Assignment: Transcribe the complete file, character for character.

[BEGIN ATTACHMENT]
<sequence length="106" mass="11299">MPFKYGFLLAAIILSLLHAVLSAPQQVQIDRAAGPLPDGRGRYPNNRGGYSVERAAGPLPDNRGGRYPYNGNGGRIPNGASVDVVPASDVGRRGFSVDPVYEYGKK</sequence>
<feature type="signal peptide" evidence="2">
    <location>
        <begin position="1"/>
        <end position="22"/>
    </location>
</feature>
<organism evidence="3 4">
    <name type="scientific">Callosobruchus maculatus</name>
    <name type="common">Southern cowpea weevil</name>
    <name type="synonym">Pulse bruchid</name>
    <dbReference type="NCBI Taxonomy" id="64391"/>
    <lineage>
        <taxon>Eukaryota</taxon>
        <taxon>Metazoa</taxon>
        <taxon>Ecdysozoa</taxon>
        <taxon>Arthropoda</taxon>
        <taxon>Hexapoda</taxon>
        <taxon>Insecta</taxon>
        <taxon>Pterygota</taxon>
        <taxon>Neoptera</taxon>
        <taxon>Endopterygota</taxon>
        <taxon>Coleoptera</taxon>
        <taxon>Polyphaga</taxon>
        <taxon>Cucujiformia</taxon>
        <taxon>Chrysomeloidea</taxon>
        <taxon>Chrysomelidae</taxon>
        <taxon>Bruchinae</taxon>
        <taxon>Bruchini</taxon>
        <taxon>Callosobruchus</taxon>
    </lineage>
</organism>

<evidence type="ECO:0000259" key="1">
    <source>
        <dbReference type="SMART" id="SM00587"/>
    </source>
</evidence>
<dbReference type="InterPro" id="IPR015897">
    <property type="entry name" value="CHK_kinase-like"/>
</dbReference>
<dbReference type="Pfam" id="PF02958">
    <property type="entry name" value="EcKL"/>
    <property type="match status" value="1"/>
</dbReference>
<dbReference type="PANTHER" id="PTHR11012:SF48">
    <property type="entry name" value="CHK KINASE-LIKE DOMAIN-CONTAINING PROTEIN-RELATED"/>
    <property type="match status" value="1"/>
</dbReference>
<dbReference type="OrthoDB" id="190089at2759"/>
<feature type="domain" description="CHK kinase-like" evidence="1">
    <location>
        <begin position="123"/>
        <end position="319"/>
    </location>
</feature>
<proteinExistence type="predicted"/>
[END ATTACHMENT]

<sequence length="106" mass="11299">MPFKYGFLLAAIILSLLHAVLSAPQQVQIDRAAGPLPDGRGRYPNNRGGYSVERAAGPLPDNRGGRYPYNGNGGRIPNGASVDVVPASDVGRRGFSVDPVYEYGKK</sequence>
<feature type="signal peptide" evidence="2">
    <location>
        <begin position="1"/>
        <end position="22"/>
    </location>
</feature>
<organism evidence="3 4">
    <name type="scientific">Callosobruchus maculatus</name>
    <name type="common">Southern cowpea weevil</name>
    <name type="synonym">Pulse bruchid</name>
    <dbReference type="NCBI Taxonomy" id="64391"/>
    <lineage>
        <taxon>Eukaryota</taxon>
        <taxon>Metazoa</taxon>
        <taxon>Ecdysozoa</taxon>
        <taxon>Arthropoda</taxon>
        <taxon>Hexapoda</taxon>
        <taxon>Insecta</taxon>
        <taxon>Pterygota</taxon>
        <taxon>Neoptera</taxon>
        <taxon>Endopterygota</taxon>
        <taxon>Coleoptera</taxon>
        <taxon>Polyphaga</taxon>
        <taxon>Cucujiformia</taxon>
        <taxon>Chrysomeloidea</taxon>
        <taxon>Chrysomelidae</taxon>
        <taxon>Bruchinae</taxon>
        <taxon>Bruchini</taxon>
        <taxon>Callosobruchus</taxon>
    </lineage>
</organism>

<evidence type="ECO:0000259" key="1">
    <source>
        <dbReference type="SMART" id="SM00587"/>
    </source>
</evidence>
<dbReference type="InterPro" id="IPR015897">
    <property type="entry name" value="CHK_kinase-like"/>
</dbReference>
<dbReference type="Pfam" id="PF02958">
    <property type="entry name" value="EcKL"/>
    <property type="match status" value="1"/>
</dbReference>
<dbReference type="PANTHER" id="PTHR11012:SF48">
    <property type="entry name" value="CHK KINASE-LIKE DOMAIN-CONTAINING PROTEIN-RELATED"/>
    <property type="match status" value="1"/>
</dbReference>
<dbReference type="OrthoDB" id="190089at2759"/>
<feature type="domain" description="CHK kinase-like" evidence="1">
    <location>
        <begin position="123"/>
        <end position="319"/>
    </location>
</feature>
<proteinExistence type="predicted"/>